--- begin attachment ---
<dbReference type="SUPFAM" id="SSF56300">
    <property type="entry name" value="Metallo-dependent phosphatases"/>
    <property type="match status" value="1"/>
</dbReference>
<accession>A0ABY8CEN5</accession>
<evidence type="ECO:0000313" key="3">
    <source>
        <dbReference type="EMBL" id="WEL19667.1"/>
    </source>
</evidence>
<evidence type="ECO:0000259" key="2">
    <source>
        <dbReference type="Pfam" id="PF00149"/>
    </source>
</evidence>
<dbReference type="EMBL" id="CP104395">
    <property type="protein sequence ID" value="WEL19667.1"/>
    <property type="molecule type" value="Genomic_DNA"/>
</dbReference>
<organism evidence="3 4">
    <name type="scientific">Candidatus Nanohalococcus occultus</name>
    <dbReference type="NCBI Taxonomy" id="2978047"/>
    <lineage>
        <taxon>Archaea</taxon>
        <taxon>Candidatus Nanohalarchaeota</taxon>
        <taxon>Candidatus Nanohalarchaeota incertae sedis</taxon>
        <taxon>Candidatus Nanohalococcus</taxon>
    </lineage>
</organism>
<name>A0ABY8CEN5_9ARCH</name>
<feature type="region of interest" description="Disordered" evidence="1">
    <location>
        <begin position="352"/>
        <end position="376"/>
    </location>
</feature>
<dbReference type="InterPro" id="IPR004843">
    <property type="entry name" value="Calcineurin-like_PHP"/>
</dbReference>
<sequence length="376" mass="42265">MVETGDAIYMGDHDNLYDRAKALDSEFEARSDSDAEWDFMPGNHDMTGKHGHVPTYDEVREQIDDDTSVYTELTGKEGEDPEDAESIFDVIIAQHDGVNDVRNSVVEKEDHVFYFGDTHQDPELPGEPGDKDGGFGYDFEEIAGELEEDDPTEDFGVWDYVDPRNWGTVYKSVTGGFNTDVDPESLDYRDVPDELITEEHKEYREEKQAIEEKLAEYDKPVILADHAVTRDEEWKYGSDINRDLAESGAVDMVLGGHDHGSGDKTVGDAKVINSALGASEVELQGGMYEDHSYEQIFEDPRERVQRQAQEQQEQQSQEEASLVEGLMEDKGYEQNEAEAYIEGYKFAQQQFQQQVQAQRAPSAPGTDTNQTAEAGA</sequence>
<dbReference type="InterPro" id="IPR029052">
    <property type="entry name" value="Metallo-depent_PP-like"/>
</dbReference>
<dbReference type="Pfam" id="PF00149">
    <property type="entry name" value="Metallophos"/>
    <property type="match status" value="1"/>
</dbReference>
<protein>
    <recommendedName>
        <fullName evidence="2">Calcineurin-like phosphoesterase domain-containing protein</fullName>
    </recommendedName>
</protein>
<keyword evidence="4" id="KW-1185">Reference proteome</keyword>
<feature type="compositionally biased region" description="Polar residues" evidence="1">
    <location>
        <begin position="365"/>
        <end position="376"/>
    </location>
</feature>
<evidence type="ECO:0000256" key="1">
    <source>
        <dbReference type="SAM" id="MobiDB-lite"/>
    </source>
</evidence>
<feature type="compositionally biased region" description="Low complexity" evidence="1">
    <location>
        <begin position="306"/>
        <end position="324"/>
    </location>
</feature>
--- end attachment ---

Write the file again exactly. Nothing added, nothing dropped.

<dbReference type="SUPFAM" id="SSF56300">
    <property type="entry name" value="Metallo-dependent phosphatases"/>
    <property type="match status" value="1"/>
</dbReference>
<accession>A0ABY8CEN5</accession>
<evidence type="ECO:0000313" key="3">
    <source>
        <dbReference type="EMBL" id="WEL19667.1"/>
    </source>
</evidence>
<evidence type="ECO:0000259" key="2">
    <source>
        <dbReference type="Pfam" id="PF00149"/>
    </source>
</evidence>
<dbReference type="EMBL" id="CP104395">
    <property type="protein sequence ID" value="WEL19667.1"/>
    <property type="molecule type" value="Genomic_DNA"/>
</dbReference>
<organism evidence="3 4">
    <name type="scientific">Candidatus Nanohalococcus occultus</name>
    <dbReference type="NCBI Taxonomy" id="2978047"/>
    <lineage>
        <taxon>Archaea</taxon>
        <taxon>Candidatus Nanohalarchaeota</taxon>
        <taxon>Candidatus Nanohalarchaeota incertae sedis</taxon>
        <taxon>Candidatus Nanohalococcus</taxon>
    </lineage>
</organism>
<name>A0ABY8CEN5_9ARCH</name>
<feature type="region of interest" description="Disordered" evidence="1">
    <location>
        <begin position="352"/>
        <end position="376"/>
    </location>
</feature>
<dbReference type="InterPro" id="IPR004843">
    <property type="entry name" value="Calcineurin-like_PHP"/>
</dbReference>
<sequence length="376" mass="42265">MVETGDAIYMGDHDNLYDRAKALDSEFEARSDSDAEWDFMPGNHDMTGKHGHVPTYDEVREQIDDDTSVYTELTGKEGEDPEDAESIFDVIIAQHDGVNDVRNSVVEKEDHVFYFGDTHQDPELPGEPGDKDGGFGYDFEEIAGELEEDDPTEDFGVWDYVDPRNWGTVYKSVTGGFNTDVDPESLDYRDVPDELITEEHKEYREEKQAIEEKLAEYDKPVILADHAVTRDEEWKYGSDINRDLAESGAVDMVLGGHDHGSGDKTVGDAKVINSALGASEVELQGGMYEDHSYEQIFEDPRERVQRQAQEQQEQQSQEEASLVEGLMEDKGYEQNEAEAYIEGYKFAQQQFQQQVQAQRAPSAPGTDTNQTAEAGA</sequence>
<dbReference type="InterPro" id="IPR029052">
    <property type="entry name" value="Metallo-depent_PP-like"/>
</dbReference>
<dbReference type="Pfam" id="PF00149">
    <property type="entry name" value="Metallophos"/>
    <property type="match status" value="1"/>
</dbReference>
<protein>
    <recommendedName>
        <fullName evidence="2">Calcineurin-like phosphoesterase domain-containing protein</fullName>
    </recommendedName>
</protein>
<keyword evidence="4" id="KW-1185">Reference proteome</keyword>
<feature type="compositionally biased region" description="Polar residues" evidence="1">
    <location>
        <begin position="365"/>
        <end position="376"/>
    </location>
</feature>
<evidence type="ECO:0000256" key="1">
    <source>
        <dbReference type="SAM" id="MobiDB-lite"/>
    </source>
</evidence>
<feature type="compositionally biased region" description="Low complexity" evidence="1">
    <location>
        <begin position="306"/>
        <end position="324"/>
    </location>
</feature>